He recognizes that Stephen prays. How else can we understand his taking up Jesus’ (prayer) language from the cross?

Pictured: Dave prays to Bob

I already explained this in detail in my first post, and I don’t see that Norelli actually provides a counter-argument to the substance of my argument:  Speaking to Yeshua when one is beholding Him face-to-face no more proves that one should pray to Him as a matter of course than Mr. Norelli’s conversation with me here proves that people ought to pray to me as a matter of course.  After all, Paul spoke to Yeshua on the Damascus road, but didn’t yet know Him as God With Us–this Pharisee of the Pharisees certainly didn’t view that conversation as prayer in any true sense at that moment any more than Nicodemus regarded his nighttime conversation with Yeshua as prayer.

Claiming that I’m begging the question in this case is unwarranted and cuts both ways, as I explained in my reply in the original thread.  It also, in the absence of an argument that disproves my own simply commits the Genetic Fallacy: Assuming that because you can explain a possible origin for a belief that this disproves the belief.  Yes, I am inclined to interpret Stephen’s final words in light of Yeshua’s own injunction to pray directly to the Father.  So what?  Isn’t that just comparing Scripture to Scripture?

I’ll note that Bugg didn’t address my reference to Acts 1.

To be honest, I didn’t notice it, but the answer is pretty simple:  There’s no actual evidence that they’re praying to Yeshua.  The prayer simply says, “Lord,” which has long been the Jewish way of addressing our Father in prayer.

So to sum up:

  1. Yeshua Himself taught us consistently to pray to the Father in His Name.  Norelli himself admits that’s true and the preferred method of prayer.  Ergo, it falls to him to prove that the Scriptures also allow for prayer to Yeshua, not to me to disprove it.
  2. Norelli is depending heavily on a variant in the text which is not held as the true rendering by most scholars (see the link in my previous post).
  3. Since we pray to God rather than the priests or the Temple, even though they are intercessors, having Yeshua as our intercessor does not necessarily mean that we should pray to Him instead of to the Person He Himself called “My God.”
  4. To “call upon the Name of the LORD” and prayer are nowhere equated in the Tanakh (OT for my Sunday-brethren), and there’s good reason to recognize them as separate, though connected, activities.  Therefore, the equating of Yeshua with Hashem in passages referring to calling on His Name cannot be taken to refer to praying to Yeshua.
  5. “Maranatha” means simply “Our Lord Comes”.  Where is the prayer to Yeshua in that?
  6. Speaking to a person face-to-face does not constitute prayer.
  7. One cannot assume that just because a disciple of Yeshua opens a prayer with “Lord,” it means he’s praying to Yeshua.
  8. Dismissing my arguments because I am allegedly begging the question cuts both ways:  Having determined, for whatever reason, that people should pray to Yeshua, Mr. Norelli is equally prone to question-begging the issue.  More to the point, questions of motivations are irrelevant; only what the Scriptures actually say matters, and Norelli himself admits that they teach us to pray to the Father in the Name of the Son.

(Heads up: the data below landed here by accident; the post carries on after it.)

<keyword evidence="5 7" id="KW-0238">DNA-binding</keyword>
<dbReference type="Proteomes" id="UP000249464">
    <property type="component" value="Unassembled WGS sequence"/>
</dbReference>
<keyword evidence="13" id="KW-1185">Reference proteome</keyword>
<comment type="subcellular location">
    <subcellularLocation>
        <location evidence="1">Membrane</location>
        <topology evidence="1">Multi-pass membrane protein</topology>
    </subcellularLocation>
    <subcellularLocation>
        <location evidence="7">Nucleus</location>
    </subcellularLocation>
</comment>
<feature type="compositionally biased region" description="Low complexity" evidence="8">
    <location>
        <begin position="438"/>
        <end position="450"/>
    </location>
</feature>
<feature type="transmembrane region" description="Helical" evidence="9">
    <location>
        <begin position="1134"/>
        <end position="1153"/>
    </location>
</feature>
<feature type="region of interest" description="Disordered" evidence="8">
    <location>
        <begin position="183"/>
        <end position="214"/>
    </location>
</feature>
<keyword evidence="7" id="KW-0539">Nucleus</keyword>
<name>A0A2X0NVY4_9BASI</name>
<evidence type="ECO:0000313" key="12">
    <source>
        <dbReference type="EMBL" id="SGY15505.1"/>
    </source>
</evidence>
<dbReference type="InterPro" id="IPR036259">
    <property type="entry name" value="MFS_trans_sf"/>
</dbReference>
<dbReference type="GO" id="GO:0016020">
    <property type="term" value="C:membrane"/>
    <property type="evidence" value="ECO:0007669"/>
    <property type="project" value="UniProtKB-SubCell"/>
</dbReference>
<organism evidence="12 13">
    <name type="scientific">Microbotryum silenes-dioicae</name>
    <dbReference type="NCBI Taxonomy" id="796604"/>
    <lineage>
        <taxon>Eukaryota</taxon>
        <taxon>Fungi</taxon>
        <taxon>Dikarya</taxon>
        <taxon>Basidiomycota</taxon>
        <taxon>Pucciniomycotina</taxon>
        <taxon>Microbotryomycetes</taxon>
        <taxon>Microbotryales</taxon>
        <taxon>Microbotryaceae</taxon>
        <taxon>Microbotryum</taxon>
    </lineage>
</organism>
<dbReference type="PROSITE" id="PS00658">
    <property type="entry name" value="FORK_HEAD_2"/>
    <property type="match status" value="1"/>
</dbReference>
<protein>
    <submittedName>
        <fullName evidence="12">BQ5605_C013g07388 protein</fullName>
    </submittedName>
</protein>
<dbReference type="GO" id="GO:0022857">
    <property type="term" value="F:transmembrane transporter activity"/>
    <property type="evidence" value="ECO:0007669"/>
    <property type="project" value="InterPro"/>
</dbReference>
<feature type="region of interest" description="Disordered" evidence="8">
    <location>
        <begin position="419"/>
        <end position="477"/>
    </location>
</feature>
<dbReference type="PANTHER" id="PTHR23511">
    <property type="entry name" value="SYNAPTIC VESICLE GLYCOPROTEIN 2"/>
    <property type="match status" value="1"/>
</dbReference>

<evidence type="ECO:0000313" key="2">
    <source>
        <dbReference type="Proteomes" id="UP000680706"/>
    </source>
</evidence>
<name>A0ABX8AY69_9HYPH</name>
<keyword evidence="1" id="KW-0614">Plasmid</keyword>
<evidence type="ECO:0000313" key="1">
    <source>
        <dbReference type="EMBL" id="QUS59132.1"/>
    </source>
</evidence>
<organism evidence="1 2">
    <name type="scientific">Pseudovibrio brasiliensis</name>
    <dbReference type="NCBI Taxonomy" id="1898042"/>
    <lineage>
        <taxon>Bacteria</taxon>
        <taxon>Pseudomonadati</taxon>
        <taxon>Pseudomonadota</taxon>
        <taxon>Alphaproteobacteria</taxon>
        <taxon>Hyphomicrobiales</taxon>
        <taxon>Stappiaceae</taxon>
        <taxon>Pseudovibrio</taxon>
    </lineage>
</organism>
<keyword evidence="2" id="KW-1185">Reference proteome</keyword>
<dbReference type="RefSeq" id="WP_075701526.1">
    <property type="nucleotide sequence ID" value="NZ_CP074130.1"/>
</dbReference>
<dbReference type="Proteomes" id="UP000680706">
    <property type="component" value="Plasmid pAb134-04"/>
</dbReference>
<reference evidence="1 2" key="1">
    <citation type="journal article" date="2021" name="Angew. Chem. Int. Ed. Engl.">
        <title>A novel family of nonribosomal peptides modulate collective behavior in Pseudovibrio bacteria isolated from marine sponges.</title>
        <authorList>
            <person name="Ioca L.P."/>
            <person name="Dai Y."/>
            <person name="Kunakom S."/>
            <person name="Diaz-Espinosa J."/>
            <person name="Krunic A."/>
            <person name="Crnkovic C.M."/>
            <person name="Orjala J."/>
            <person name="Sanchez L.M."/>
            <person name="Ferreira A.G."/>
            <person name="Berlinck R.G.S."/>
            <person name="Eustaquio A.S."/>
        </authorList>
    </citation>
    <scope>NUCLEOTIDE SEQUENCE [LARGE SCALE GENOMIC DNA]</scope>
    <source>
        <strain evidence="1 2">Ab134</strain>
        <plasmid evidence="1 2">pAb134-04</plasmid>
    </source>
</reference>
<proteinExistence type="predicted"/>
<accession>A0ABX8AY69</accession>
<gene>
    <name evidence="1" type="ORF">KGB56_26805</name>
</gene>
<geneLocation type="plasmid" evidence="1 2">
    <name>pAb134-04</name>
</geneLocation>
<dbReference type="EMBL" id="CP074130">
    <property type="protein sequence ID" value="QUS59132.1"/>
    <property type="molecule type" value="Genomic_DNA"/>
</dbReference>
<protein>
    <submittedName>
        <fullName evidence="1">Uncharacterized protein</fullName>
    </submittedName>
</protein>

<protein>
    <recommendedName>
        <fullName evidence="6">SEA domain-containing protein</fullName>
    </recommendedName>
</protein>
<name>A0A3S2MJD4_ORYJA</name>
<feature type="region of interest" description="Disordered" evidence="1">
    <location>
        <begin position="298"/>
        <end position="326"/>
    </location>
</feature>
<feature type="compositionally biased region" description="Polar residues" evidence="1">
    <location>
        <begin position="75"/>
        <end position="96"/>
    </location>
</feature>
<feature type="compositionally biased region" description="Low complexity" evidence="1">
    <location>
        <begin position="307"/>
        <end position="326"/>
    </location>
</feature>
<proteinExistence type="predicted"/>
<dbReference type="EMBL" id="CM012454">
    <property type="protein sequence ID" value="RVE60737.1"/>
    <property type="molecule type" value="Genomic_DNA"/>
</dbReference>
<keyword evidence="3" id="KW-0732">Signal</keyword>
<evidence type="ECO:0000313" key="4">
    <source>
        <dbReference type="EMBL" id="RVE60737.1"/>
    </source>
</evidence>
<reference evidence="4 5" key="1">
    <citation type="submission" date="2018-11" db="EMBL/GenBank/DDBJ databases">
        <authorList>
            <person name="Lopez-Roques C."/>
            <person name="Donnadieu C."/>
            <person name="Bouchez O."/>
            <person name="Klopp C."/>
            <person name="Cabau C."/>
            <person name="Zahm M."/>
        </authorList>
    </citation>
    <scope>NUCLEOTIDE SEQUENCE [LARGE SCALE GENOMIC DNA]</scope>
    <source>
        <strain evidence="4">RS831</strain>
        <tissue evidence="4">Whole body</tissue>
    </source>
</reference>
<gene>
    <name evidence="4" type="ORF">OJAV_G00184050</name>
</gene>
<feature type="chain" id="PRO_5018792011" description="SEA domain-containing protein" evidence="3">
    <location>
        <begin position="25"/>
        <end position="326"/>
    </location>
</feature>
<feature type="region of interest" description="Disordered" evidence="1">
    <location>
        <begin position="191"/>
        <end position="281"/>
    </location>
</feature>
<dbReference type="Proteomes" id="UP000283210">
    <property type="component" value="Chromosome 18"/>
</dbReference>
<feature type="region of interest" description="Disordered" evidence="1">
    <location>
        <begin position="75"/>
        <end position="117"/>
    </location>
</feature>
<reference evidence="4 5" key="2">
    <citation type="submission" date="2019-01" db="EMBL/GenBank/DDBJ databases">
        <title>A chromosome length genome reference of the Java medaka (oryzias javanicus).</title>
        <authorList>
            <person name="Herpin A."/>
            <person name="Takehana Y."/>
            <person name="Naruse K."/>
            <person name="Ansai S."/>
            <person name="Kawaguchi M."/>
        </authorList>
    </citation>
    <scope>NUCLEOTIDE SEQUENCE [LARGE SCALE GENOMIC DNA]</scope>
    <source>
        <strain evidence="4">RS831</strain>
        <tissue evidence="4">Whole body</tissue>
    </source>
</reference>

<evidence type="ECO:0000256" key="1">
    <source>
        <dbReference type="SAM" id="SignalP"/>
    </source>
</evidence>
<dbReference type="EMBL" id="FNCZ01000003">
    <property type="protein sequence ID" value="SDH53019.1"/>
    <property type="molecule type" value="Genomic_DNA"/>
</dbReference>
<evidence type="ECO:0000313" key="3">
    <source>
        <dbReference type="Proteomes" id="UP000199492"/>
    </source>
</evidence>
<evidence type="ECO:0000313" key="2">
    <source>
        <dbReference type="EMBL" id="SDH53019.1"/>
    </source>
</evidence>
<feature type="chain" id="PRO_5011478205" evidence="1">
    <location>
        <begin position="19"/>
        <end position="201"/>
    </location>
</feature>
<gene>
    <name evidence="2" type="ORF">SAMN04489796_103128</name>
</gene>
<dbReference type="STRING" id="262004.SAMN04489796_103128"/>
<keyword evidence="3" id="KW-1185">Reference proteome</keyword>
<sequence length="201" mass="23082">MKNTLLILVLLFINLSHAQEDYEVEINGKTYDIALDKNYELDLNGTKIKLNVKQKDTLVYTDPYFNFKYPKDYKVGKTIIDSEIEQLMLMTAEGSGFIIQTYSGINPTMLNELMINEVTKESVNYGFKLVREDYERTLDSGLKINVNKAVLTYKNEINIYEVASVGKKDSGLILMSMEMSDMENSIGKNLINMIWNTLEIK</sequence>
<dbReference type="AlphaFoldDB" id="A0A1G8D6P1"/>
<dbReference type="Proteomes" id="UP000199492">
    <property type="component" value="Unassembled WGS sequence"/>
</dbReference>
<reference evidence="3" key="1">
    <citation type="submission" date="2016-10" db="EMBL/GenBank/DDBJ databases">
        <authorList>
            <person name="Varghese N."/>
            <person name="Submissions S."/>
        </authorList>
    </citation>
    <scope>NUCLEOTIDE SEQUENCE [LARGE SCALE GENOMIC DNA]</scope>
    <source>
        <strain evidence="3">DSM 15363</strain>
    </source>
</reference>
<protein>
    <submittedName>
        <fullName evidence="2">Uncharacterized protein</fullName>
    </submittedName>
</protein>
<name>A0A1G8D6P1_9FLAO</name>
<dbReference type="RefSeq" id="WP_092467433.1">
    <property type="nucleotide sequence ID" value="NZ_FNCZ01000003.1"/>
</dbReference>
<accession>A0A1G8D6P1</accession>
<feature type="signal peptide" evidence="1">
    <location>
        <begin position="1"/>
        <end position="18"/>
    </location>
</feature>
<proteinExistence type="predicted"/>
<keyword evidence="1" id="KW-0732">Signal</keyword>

It’s been fun, and if Mr. Norelli would like to present any new arguments, I’m more than open to continuing.

Shalom

Advertisements

6 Replies to “Prayer to Yeshua, Part Deus”

  1. Michael: Thanks for the response. I’ll probably write something in the next couple of days replying. One thing I’ll say is that I don’t think the question begging charge really does cut both ways. I haven’t assumed the truth of my conclusion beforehand. In other words, my conclusion that people can pray to Jesus isn’t guided by an assumption that they should pray to Jesus. As I’ve said, it’s not my practice, so I don’t have anything vested in it. Like I recently said to Fr. Robert on my blog, I’m approaching the question from a historical/phenomenological perspective and noting that in the NT people have done it (it’s actually a pretty uncontroversial claim among NT scholars but I’ll save that for when I write something up). In any event, I look forward to the continued discussion.

    Like

    1. Nick, you act as if I just, out of the blue, decided for myself that one shouldn’t pray to Yeshua. I didn’t. I came to the conclusion after my own Scriptural study in which I realized that there is no Scriptural justification or call to do so. You’ve done the same and come to a different conclusion, but you can’t claim to be any more neutral in this than I. Having put your opinions to print, so to speak, you’re just as prone as the next man to have the urge to defend your view, even if that defense results from question begging. So seriously, leave the ad hominems and genetic fallacies behind and focus on proving your point from the Scriptures, which are the only truly unbiased source we know.

      So far, you’ve provided very weak arguments, in my opinion of course. All you have to do is show a legitimate example of the Apostles praying to the Messiah that isn’t dependent on the special circumstance of Him visibly being there conversing with them, or a place in the NT where it says flat out, “Pray to Jesus Christ.”

      Shalom from a brother in the Messiah

      Like

  2. Excellent posts both, Michael. You’ve certainly tied up the topic to my satisfaction (and very well). I’d highlight specific points you made that were particularly compelling, but there were far too many. Really, very well done. I very much look forward to reading your post on what it truly means to “call upon the Name”. Thank you for investing so much time in this important, and widely misunderstood, truth.

    Dave prays to Bob. Absolutely hilarious!

    Like

Leave a Reply

Fill in your details below or click an icon to log in:

WordPress.com Logo

You are commenting using your WordPress.com account. Log Out / Change )

Twitter picture

You are commenting using your Twitter account. Log Out / Change )

Facebook photo

You are commenting using your Facebook account. Log Out / Change )

Google+ photo

You are commenting using your Google+ account. Log Out / Change )

Connecting to %s